Average Household Income Function in Power Query

US Census API

This post will walk through how to pull an estimated household income from a US address. It will be completed all in the Power Query Editor. We will convert this to a function to reuse on any address we want.

This is the second part in a series on free API calls. The first part demonstrated how to pull daily stock price from Yahoo! Finance, which is available here.

Note: The content in this blog was first presented at the Power Platform Summit North America on October 18th, 2019.

Introduction to the Data

We cannot get exact income of a US address, but the US census releases data which is aggregated at different groups of households (called Geography Hierarchies).
There are different levels of Geography Hierarchies, explained on the census website. The lowest level of granularity available for this data is Block Groups. This is a small group of blocks, and usually consists of about a few hundred to over 1000 people. A block group is expressed as a code.

It is unlikely we will have the actual bock group code, but rather a street address. In order to retrieve information, we need to find which block group the address falls into. The first step is to convert the address into geographic coordinate, a process called Geocoding. You are probably familiar with using this feature – for example when you enter an address into a map app in order to get directions.

The census.gov website offer a free service to do this (US Census TIGER). However, in my experience the match rate (percentage of addresses geocoded) is not as good as some other services – this means that some of the addresses you enter will not be found. There are many other companies that offer Geocoding services, such as Bing, who often provide better match rates. However, these tend to come at a cost. These can be used instead, but for this example we will focus on the free US Census TIGER service.

Create an API Key

The first step will be to sign up for an API key from the census website. API keys allow organizations to monitor usage and can stop overloading their databases with requests. Some can be used to charge for paid API calls, however the census API is free and only requires an email address. If you do not work for an organization, you can write “none”.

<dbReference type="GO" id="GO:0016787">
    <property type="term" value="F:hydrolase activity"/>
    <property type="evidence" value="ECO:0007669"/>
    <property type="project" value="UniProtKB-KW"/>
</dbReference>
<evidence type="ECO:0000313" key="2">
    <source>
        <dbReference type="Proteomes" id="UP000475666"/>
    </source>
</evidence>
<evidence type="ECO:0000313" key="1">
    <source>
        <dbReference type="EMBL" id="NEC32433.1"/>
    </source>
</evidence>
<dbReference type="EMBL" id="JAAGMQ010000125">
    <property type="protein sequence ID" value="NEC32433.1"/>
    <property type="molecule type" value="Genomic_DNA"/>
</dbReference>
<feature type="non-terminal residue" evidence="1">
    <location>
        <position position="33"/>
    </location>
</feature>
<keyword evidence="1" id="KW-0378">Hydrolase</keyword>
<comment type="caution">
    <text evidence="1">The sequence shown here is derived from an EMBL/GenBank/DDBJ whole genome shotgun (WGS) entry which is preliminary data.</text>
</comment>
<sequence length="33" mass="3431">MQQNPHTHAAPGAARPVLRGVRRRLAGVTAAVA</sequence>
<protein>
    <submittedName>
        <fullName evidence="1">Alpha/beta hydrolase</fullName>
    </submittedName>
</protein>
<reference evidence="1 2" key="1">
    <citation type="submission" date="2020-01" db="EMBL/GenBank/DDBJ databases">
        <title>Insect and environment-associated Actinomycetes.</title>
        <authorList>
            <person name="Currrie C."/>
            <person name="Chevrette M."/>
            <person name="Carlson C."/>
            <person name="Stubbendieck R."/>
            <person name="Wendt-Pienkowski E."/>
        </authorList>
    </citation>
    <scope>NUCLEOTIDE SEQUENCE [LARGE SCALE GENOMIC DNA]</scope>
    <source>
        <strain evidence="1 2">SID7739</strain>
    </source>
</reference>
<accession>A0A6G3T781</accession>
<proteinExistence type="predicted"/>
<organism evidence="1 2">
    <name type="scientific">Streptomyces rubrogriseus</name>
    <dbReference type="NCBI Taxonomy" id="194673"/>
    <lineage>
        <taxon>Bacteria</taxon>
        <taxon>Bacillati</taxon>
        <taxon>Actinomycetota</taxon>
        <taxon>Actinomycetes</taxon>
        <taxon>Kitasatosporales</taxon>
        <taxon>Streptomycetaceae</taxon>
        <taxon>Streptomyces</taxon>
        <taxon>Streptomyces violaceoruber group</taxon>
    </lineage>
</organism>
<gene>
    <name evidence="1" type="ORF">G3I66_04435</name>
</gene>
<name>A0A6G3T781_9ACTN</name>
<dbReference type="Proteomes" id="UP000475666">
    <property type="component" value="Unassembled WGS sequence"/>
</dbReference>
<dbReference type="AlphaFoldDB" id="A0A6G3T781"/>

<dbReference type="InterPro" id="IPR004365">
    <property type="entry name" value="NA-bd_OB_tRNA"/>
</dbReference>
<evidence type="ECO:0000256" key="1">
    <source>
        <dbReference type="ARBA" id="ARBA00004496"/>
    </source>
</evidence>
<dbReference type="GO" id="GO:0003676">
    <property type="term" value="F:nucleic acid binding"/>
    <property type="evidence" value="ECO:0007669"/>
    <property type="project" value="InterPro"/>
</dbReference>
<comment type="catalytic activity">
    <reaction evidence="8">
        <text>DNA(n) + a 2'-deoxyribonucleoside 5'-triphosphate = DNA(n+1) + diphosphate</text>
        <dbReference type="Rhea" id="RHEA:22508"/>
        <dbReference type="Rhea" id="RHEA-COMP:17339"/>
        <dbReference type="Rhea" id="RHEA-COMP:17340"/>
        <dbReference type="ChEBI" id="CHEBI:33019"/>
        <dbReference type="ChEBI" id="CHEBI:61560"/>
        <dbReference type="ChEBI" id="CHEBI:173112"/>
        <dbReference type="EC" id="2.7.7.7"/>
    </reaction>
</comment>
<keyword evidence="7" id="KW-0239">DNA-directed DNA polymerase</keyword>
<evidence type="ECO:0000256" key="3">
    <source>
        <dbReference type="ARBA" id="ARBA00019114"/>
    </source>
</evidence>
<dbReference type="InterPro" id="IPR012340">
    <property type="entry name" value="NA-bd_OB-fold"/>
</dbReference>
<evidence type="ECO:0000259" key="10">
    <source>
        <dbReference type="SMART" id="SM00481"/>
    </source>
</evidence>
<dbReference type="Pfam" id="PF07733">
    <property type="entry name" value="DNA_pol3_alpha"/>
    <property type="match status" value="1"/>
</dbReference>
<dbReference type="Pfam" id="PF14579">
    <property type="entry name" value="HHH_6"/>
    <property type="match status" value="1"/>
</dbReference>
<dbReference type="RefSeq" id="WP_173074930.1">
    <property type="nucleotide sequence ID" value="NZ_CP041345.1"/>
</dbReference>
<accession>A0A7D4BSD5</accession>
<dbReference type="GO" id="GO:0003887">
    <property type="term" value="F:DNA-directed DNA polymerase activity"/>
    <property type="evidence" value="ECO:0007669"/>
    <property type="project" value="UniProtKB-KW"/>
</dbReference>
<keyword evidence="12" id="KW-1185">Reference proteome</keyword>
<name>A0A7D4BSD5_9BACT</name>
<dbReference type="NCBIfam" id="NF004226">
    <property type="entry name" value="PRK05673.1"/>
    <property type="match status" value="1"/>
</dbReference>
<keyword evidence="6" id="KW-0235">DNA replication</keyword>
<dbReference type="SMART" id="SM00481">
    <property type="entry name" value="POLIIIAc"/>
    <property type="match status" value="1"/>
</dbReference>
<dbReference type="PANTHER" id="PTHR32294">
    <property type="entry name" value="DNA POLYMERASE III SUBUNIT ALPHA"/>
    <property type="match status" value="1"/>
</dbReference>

Sign up here:

Storing the API Key

Back in Power BI, on the home tab in Power Query, click Home, New Source, Blank Query.

In the formula bar, Paste in the API key value you received. Rename the query to P_APIKEY.
This will store the API key so it can be changed, but will not set it as a parameter and require it to be entered by the user every time they use the function.

Setting up Parameters

In the power query window, under the Home ribbon, Click the bottom half of the Manage Parameters button. From the drop down Select the option New Parameter.

Name the parameter P_Address. Change the Type field to Text. Enter 15010 NE 36th St in the Current Value input box.

Repeat this step 3 more times, so you will have 4 parameters in total. Use the below table for the names and default values:

NameDefault Value
P_Address15010 NE 36th St
P_ZIP 98052

Function Part 1: Geocoding

On the home tab, Click New Source > Web. Switch to the advanced tab, Then in the open dialogue box, first Click the button Add part. This will add a new box. Repeat this to add 9 web parts. Afterwards, locate the first window and Enter part 1 of the URL. In the second box, Change the abc symbol to a parameter.  Fill in the boxes like below:

4 P_City
6 P_State 
8 P_ZIP 

Note: Do not enter the rows that begin with  P_ directly (rows 2,4,6,8). Switch the type to parameter and pick from the list.

This will return a result: Record. Click on the Record value to drill into it.
In the convert tab, click To Table to transform to a table.
We have extra information here, but we are only interested in the blockgroup data. Filter the column Name to include the following rows only:
(make sure you keep the correct columns with these exact names).

Now we have the correct columns, but for our function to waork we want them in one row. Highlight the Name column, navigate to the transform tabe and click Pivot Column. The symbol is:

Expand the Advanced Options, and change the Aggregate Value Function to Don’t Aggregate.

If you are following with the Microsoft head office, your data should look like this:

Now that we have the address geocoded, we can find out census information.

Function Part 2: Returning Household Income

To add the second API call, we can take advantage of the custom column. It is actually possible to use Power Query (M) code in the custom column.
Click Add Column then Custom Column.

The code needed for the column is below. You can copy and paste this directly into the “Custom column formula” :

Json.Document(Web.Contents("https://api.census.gov/data/2018/pdb/blockgroup?get=Tot_Population_CEN_2010,avg_Agg_HH_INC_ACS_12_16&for=block%20group:" & [BLKGRP] & "&in=state:" & [STATE] & "%20county:" & [COUNTY] & "%20tract:" & [TRACT] & "&key=" & P_API))

Breaking this code down:
Json.Document tells Power BI the value being returned is in JSON format, and to decode this to a list
Web.Contents will tell Power BI we are going to be sending a web (api) query
https://api.census.gov/data/2018/pdb/blockgroup?get=Tot_Population_CEN_2010,avg_Agg_HH_INC_ACS_12_16 is our base URL will some parameters. The parameters we’re giving are to return population and average household income
-The second half of the URL takes in the location from the current row. anything in [Square Brackets] is a column. P_APIKEY is the parameter we set up earlier, that holds our API key

This will add a new column holding a list of lists. Click on the word list to drill into it

This will bring to the second level, two lists. Afterwards, Transform to a table by clicking on the “To Table” button in the ribbon, under list tools > Transform.